“I am happy to join with you today in what will go down in history as the greatest demonstration for freedom in the history of our nation.” These words, the beginning of Dr. Martin Luther King Jr’s immortal I have a dream speech, rang out Monday as protesters marched and proceeded to occupy downtown Ashland, in the 27th annual Citywide Celebration of MLK day.
The celebration began at the Historic Ashland Armory, where a variety of performances from all across the Rogue valley paid tribute to the late Reverend King’s legacy through music, spoken word, and dance. The celebration culminated with a march downtown.
While 53 years have passed since the Rev. King’s speech on the steps of the Lincoln Memorial, Black rights advocates are still fighting racial inequalities that are enforced in very new ways. Today’s battles are fought against silence, and covert racism, “Back then (during MLK’s civil rights movement) more blatant forms of racism were the norm, and now it’s more covert…Racism has gone into places where white people are not willing to admit that it exists. Where as before it was so blatant you had to recognize it,” said former SOU Black Student Union President and current Executive co-chair for the Oregon Student Equal Rights Alliance, Ahsante Sankofa Foree.
Foree’s comment touch on one of the most prevalent themes of the celebration, Southern Oregon’s lack of acknowledging that racism exists within its communities. The keynote performers of the celebration, the ensemble group Universes, proclaimed the arts in Ashland and the Rogue Valley have “created a false sense of security.” People here are not willing to admit their complacency in allowing racism to continue in their community. In spite of the numerous accounts claiming otherwise.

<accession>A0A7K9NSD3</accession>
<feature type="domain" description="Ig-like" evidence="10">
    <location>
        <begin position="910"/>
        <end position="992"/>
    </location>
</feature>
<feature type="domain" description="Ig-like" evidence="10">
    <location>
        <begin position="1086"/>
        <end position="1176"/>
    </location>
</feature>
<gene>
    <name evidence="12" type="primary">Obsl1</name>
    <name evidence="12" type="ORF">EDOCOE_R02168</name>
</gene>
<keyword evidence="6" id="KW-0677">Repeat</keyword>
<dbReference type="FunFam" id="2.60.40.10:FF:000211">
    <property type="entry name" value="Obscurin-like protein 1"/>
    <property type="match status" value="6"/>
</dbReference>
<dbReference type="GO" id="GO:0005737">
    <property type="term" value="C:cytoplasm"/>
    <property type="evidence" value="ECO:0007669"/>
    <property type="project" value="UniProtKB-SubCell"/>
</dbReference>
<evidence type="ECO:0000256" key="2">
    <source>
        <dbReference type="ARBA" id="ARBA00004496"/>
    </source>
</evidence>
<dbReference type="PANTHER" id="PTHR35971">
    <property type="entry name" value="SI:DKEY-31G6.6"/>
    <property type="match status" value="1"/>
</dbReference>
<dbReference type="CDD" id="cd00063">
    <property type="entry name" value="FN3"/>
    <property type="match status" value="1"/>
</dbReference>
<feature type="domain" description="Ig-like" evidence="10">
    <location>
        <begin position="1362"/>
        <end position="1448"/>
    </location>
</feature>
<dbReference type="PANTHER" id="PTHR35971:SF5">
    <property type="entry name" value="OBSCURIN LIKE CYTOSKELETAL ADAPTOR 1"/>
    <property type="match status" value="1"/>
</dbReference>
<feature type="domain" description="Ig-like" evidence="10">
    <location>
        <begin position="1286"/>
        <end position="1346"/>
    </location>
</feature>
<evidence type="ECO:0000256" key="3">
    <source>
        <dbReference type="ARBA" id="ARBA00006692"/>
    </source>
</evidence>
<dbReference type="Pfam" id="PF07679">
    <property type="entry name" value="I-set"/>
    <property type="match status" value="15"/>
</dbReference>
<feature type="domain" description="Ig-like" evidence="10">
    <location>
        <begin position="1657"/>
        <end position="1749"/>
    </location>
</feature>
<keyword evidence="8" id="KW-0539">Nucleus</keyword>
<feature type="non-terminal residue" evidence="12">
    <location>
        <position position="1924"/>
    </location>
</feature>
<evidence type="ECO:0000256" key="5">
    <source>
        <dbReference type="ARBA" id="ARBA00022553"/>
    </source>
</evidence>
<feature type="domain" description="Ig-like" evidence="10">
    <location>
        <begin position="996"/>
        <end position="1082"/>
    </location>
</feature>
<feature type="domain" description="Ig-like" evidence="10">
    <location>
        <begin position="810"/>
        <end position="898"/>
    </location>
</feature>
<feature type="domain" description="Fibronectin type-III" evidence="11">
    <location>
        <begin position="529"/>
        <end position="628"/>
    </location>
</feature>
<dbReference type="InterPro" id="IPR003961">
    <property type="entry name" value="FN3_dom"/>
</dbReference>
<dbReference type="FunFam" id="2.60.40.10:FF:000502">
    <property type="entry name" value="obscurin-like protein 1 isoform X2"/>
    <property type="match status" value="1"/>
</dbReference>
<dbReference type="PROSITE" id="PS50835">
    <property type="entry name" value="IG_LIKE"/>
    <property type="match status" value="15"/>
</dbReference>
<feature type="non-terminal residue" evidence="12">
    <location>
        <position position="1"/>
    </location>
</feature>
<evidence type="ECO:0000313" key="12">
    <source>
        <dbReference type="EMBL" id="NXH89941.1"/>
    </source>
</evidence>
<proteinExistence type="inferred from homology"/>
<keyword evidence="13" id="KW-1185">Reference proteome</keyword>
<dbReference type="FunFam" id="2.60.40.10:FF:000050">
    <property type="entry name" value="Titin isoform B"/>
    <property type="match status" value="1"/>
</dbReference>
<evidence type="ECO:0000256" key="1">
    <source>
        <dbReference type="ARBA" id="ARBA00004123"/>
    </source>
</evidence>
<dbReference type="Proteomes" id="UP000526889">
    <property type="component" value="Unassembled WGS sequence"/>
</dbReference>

“There are people that get followed through stores and hassled by police,” said Foree citing some personal examples. Foree also describes a time when, sitting outside of an Oregon Shakespeare Theatre after a show, accompanied by several black friends. Foree claims two Ashland Police Department officers approached and asked the group to leave, citing that the officers had received several complaints. Foree says the officers walked by a group of white kids on skateboards to ask a group of black students to leave who were only sitting and talking. “We often believe that it can’t happen here but it can and has,” said Foree.
Ashland Police Chief Tighe O’Meara, who was present at the event, made clear his desire to better the community and heal the relationship between people of color and the police. “The police are a big part of mending relationships with the community and minorities who have been targeted,” Chief O’Meara said, “We have to be present when police are killing minorities, we have to be part of the conversation and fix things.”
“Offhanded remarks are also a problem. These microaggressions, people try to dismiss them, but they are still agressions… a form of psychological violence. What these messages convey, is you do not belong here and your humanity is not the same as my humanity,” said Foree. “We do live in a town where it’s like ‘well we love all people all lives matter everyone here is equal.’ Then why does this community allow these messages to fester when you are regularly dehumanizing people and letting them know that their feelings don’t matter,” Foree continued.
So how can we as a community face these issues?
“It’s easy to say that there’s no problem,” said SOU Senator of Multicultural Affairs Kathleen Hamilton “So get uncomfortable. Maybe if you get uncomfortable you will learn something.”
“Inform your community,” said Black Student Union, Co-Director of Marketing and Publications, Alexis Phillips, “(people) know about MLK but are blind to the fact that many issues of the 60’s exist today.”
“People are a lot more afraid to be called racists than they are of being racists,” said Foree “if people had the same hesitance to be racist as they are to be called racists, I think this town would be a lot better off.” Foree continued saying “I want to say, a lot of this isn’t born out of people being genuine white supremacists… but people need to move into a space where they can be uncomfortable, and learn that their privilege does affect how they see the world and how to learn and respect that.”
Acknowledgment seems to be a big step in the right direction.